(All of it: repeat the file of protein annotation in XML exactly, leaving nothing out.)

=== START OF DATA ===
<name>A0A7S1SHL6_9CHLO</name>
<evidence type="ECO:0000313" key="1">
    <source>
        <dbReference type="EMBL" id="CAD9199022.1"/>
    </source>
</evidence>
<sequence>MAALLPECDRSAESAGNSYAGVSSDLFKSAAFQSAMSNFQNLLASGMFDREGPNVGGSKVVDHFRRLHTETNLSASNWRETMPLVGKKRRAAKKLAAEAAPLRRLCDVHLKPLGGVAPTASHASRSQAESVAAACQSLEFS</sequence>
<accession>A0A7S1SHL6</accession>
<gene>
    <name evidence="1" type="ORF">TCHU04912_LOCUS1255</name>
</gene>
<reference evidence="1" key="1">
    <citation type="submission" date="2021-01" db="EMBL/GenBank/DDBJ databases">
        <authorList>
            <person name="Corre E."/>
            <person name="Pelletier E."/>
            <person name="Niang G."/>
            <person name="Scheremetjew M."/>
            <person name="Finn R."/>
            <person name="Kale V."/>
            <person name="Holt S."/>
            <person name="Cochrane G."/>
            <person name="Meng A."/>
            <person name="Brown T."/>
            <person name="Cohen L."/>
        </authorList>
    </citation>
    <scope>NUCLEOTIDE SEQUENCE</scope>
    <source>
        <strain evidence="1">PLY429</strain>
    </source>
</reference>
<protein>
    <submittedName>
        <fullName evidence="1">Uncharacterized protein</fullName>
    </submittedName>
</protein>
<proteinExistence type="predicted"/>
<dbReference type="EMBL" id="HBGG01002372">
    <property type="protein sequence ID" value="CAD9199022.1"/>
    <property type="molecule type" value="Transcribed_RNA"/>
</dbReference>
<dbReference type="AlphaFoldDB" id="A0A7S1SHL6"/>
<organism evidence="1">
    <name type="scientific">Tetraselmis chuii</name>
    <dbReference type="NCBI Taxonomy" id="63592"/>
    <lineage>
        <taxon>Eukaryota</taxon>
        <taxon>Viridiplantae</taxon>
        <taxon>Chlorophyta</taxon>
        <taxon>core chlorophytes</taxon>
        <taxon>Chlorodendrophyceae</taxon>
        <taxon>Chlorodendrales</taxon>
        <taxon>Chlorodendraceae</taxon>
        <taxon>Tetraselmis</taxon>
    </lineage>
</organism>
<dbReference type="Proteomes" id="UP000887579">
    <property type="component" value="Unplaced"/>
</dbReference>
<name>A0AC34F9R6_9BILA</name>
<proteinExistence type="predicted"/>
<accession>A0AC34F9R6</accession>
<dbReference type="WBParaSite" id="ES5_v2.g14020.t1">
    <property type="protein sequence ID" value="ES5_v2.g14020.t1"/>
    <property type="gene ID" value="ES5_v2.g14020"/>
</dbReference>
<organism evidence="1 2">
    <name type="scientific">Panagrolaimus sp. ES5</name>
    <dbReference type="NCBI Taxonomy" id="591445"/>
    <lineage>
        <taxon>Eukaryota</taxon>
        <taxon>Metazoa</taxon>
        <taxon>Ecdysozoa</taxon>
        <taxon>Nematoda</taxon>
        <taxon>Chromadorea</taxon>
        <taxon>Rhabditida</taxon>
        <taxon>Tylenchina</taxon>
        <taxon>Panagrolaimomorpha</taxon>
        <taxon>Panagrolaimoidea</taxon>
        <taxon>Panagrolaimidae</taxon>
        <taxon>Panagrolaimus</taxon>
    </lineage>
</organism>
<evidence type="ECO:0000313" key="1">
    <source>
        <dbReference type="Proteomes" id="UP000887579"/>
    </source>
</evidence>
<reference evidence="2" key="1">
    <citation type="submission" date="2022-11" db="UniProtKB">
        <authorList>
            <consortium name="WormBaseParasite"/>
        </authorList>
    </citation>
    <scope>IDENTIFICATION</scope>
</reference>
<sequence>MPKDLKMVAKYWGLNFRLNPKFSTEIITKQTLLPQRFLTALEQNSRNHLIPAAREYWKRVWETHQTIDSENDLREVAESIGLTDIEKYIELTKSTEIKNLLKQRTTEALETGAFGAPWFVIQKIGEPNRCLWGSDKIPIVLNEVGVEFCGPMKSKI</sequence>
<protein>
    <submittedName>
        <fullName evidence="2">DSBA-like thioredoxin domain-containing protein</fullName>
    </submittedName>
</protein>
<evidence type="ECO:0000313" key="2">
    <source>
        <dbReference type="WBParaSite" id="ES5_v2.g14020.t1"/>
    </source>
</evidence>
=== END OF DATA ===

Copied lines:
<name>A0A7S1SHL6_9CHLO</name>
<evidence type="ECO:0000313" key="1">
    <source>
        <dbReference type="EMBL" id="CAD9199022.1"/>
    </source>
</evidence>
<sequence>MAALLPECDRSAESAGNSYAGVSSDLFKSAAFQSAMSNFQNLLASGMFDREGPNVGGSKVVDHFRRLHTETNLSASNWRETMPLVGKKRRAAKKLAAEAAPLRRLCDVHLKPLGGVAPTASHASRSQAESVAAACQSLEFS</sequence>
<accession>A0A7S1SHL6</accession>
<gene>
    <name evidence="1" type="ORF">TCHU04912_LOCUS1255</name>
</gene>
<reference evidence="1" key="1">
    <citation type="submission" date="2021-01" db="EMBL/GenBank/DDBJ databases">
        <authorList>
            <person name="Corre E."/>
            <person name="Pelletier E."/>
            <person name="Niang G."/>
            <person name="Scheremetjew M."/>
            <person name="Finn R."/>
            <person name="Kale V."/>
            <person name="Holt S."/>
            <person name="Cochrane G."/>
            <person name="Meng A."/>
            <person name="Brown T."/>
            <person name="Cohen L."/>
        </authorList>
    </citation>
    <scope>NUCLEOTIDE SEQUENCE</scope>
    <source>
        <strain evidence="1">PLY429</strain>
    </source>
</reference>
<protein>
    <submittedName>
        <fullName evidence="1">Uncharacterized protein</fullName>
    </submittedName>
</protein>
<proteinExistence type="predicted"/>
<dbReference type="EMBL" id="HBGG01002372">
    <property type="protein sequence ID" value="CAD9199022.1"/>
    <property type="molecule type" value="Transcribed_RNA"/>
</dbReference>
<dbReference type="AlphaFoldDB" id="A0A7S1SHL6"/>
<organism evidence="1">
    <name type="scientific">Tetraselmis chuii</name>
    <dbReference type="NCBI Taxonomy" id="63592"/>
    <lineage>
        <taxon>Eukaryota</taxon>
        <taxon>Viridiplantae</taxon>
        <taxon>Chlorophyta</taxon>
        <taxon>core chlorophytes</taxon>
        <taxon>Chlorodendrophyceae</taxon>
        <taxon>Chlorodendrales</taxon>
        <taxon>Chlorodendraceae</taxon>
        <taxon>Tetraselmis</taxon>
    </lineage>
</organism>
<dbReference type="Proteomes" id="UP000887579">
    <property type="component" value="Unplaced"/>
</dbReference>
<name>A0AC34F9R6_9BILA</name>
<proteinExistence type="predicted"/>
<accession>A0AC34F9R6</accession>
<dbReference type="WBParaSite" id="ES5_v2.g14020.t1">
    <property type="protein sequence ID" value="ES5_v2.g14020.t1"/>
    <property type="gene ID" value="ES5_v2.g14020"/>
</dbReference>
<organism evidence="1 2">
    <name type="scientific">Panagrolaimus sp. ES5</name>
    <dbReference type="NCBI Taxonomy" id="591445"/>
    <lineage>
        <taxon>Eukaryota</taxon>
        <taxon>Metazoa</taxon>
        <taxon>Ecdysozoa</taxon>
        <taxon>Nematoda</taxon>
        <taxon>Chromadorea</taxon>
        <taxon>Rhabditida</taxon>
        <taxon>Tylenchina</taxon>
        <taxon>Panagrolaimomorpha</taxon>
        <taxon>Panagrolaimoidea</taxon>
        <taxon>Panagrolaimidae</taxon>
        <taxon>Panagrolaimus</taxon>
    </lineage>
</organism>
<evidence type="ECO:0000313" key="1">
    <source>
        <dbReference type="Proteomes" id="UP000887579"/>
    </source>
</evidence>
<reference evidence="2" key="1">
    <citation type="submission" date="2022-11" db="UniProtKB">
        <authorList>
            <consortium name="WormBaseParasite"/>
        </authorList>
    </citation>
    <scope>IDENTIFICATION</scope>
</reference>
<sequence>MPKDLKMVAKYWGLNFRLNPKFSTEIITKQTLLPQRFLTALEQNSRNHLIPAAREYWKRVWETHQTIDSENDLREVAESIGLTDIEKYIELTKSTEIKNLLKQRTTEALETGAFGAPWFVIQKIGEPNRCLWGSDKIPIVLNEVGVEFCGPMKSKI</sequence>
<protein>
    <submittedName>
        <fullName evidence="2">DSBA-like thioredoxin domain-containing protein</fullName>
    </submittedName>
</protein>
<evidence type="ECO:0000313" key="2">
    <source>
        <dbReference type="WBParaSite" id="ES5_v2.g14020.t1"/>
    </source>
</evidence>